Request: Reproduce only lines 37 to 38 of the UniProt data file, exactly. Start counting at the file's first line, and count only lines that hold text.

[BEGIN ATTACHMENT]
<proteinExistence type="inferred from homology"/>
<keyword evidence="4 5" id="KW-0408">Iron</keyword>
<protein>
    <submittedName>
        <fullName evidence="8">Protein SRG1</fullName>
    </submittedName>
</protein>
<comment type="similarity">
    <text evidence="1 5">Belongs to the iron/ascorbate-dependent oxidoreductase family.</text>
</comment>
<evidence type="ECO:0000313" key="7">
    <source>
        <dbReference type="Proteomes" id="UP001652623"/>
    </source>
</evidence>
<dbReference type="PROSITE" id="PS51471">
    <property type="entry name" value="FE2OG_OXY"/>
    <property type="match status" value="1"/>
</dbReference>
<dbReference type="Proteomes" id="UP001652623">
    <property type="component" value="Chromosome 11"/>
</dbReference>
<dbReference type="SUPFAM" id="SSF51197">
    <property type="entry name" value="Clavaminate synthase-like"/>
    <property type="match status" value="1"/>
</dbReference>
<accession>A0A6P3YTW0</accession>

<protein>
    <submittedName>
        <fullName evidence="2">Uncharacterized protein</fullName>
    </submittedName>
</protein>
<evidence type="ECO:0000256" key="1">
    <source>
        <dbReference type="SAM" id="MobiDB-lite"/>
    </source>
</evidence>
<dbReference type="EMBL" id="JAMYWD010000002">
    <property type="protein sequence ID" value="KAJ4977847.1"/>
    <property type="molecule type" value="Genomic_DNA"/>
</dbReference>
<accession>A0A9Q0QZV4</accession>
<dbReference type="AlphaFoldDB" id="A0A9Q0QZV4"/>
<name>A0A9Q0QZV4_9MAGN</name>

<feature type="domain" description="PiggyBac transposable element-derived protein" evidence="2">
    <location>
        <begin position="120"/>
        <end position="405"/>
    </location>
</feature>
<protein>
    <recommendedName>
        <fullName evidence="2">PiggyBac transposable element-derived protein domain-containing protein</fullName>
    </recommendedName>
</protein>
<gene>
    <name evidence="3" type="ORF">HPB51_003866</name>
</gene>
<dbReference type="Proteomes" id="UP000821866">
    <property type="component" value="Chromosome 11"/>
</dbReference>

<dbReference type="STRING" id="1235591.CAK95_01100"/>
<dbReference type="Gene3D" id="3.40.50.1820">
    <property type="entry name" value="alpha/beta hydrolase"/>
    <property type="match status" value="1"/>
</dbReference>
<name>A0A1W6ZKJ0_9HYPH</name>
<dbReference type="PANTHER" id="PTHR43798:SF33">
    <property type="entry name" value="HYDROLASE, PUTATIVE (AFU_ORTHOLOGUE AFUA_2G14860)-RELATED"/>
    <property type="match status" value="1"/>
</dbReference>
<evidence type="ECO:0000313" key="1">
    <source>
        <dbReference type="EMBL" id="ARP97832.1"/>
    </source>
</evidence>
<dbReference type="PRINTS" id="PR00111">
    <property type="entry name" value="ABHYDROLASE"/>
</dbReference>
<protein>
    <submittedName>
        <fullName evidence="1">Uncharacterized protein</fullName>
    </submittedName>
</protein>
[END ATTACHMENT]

</evidence>
<dbReference type="EMBL" id="JAMYWD010000002">